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International Journal of Surgical Oncology
Volume 2012 (2012), Article ID 347385, 11 pages
http://dx.doi.org/10.1155/2012/347385
Review Article

Ductal Carcinoma In Situ: Recent Advances and Future Prospects

1The Breast Unit, University Hospitals Leicester, Leicester LE3 9QP, UK
2The London Breast Institute, The Princess Grace Hospital, London W1U 5NY, UK

Received 3 December 2011; Accepted 22 February 2012

Academic Editor: Virgilio Sacchini

Copyright © 2012 Kelly Lambert et al. This is an open access article distributed under the Creative Commons Attribution License, which permits unrestricted use, distribution, and reproduction in any medium, provided the original work is properly cited.

Abstract

Introduction. This article reviews current management strategies for DCIS in the context of recent randomised trials, including the role of sentinel lymph node biopsy (SLNB), adjuvant radiotherapy (RT) and endocrine treatment. Methods. Literature review facilitated by Medline, PubMed, Embase and Cochrane databases. Results. DCIS should be managed in the context of a multidisciplinary team. Local control depends upon clear surgical margins (at least 2 mm is generally acceptable). SLNB is not routine, but can be considered in patients undergoing mastectomy (Mx) with risk factors for occult invasion. RT following BCS significantly reduces local recurrence (LR), particularly in those at high-risk. There remains a lack of level-1 evidence supporting omission of adjuvant RT in selected low-risk cases. Large, multi-centric or recurrent lesions should be treated by Mx and immediate reconstruction should be discussed. Adjuvant hormonal treatment may reduce the risk of LR in selected cases with hormone sensitive disease. Conclusion. Further research is required to determine the role of new RT regimes and endocrine therapies. Biological profiling and molecular analysis represent an opportunity to improve our understanding of tumour biology in DCIS to rationalise treatment. Reliable identification of low-risk lesions could allow treatment to be less radical.

1. Introduction

1.1. Diagnosis

The introduction of national mammographic screening programmes and the increasing use of digital mammography and MRI have dramatically changed the clinical presentation of DCIS. Prior to this, DCIS made up a small proportion of all breast malignancy and was only diagnosed in patients presenting with a palpable mass, pathological nipple discharge, or occasionally found as an incidental biopsy finding [1, 2]. In contrast, it is now most frequently identified in asymptomatic women with screen-detected micro calcifications [3] and makes up a larger proportion of breast malignancy. Approximately one fifth of all screen-detected breast cancers are now DCIS [4].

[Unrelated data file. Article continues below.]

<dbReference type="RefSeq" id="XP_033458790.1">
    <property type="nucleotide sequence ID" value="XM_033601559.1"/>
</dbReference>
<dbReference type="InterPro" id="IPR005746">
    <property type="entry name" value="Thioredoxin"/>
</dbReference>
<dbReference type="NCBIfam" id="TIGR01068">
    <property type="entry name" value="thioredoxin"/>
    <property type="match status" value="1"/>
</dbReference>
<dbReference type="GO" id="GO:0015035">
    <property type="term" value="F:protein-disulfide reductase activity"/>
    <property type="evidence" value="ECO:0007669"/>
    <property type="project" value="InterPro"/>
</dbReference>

Although the rates of all breast malignancy have increased with time, between 1980 and 1995, Western countries have experienced a four-fold “increase” in the incidence of DCIS specifically, particularly in women of screening age [5].

Data from a systematic review of 374 studies reported the pooled incidence of DCIS in the early 1970s as 5.8/100000 and this had risen to 32.5/100000 in 2004 [6]. A higher proportion of the cases post screening were non comedo DCIS, which is considered less aggressive.

Screening and cancer registry data from Norway including 2.3 million women reported in 2010 showed an increase in incidence of DCIS from 4/100000 before the introduction of screening to 11/100000 postintroduction. In women of screening age, the proportion of DCIS within breast malignancy rose from 5% to 13%. Age-standardised rates of all breast cancer including DCIS increased over time in those of screening age, but a large peak at the point screening was introduced, subsequent drop in incidence (but not to prescreening levels), then a steady climb over time. Rates were also higher in prevalent as opposed to incident screens [7].

These studies seem to suggest that the introduction of screening is largely responsible for the apparent increased incidence of DCIS in recent times, but that the stage of the disease may be much earlier and possibly less clinically relevant [6].

The trend is likely to continue with further technological advances, including the transition from analogue to full-field digital mammography (FFDM) and the development of computer-aided detection (CAD) [8].

Although the role of MRI in the management of DCIS is yet to be fully evaluated by randomised trials, it is being used to assess disease extent and distribution and to assess the contralateral breast [9, 10]. It is also used for early detection of invasive and noninvasive breast cancer in high-risk women [11]. A recent prospective observational study demonstrated MRI to be significantly more sensitive than mammography for the diagnosis of DCIS (92% versus 56%) [12].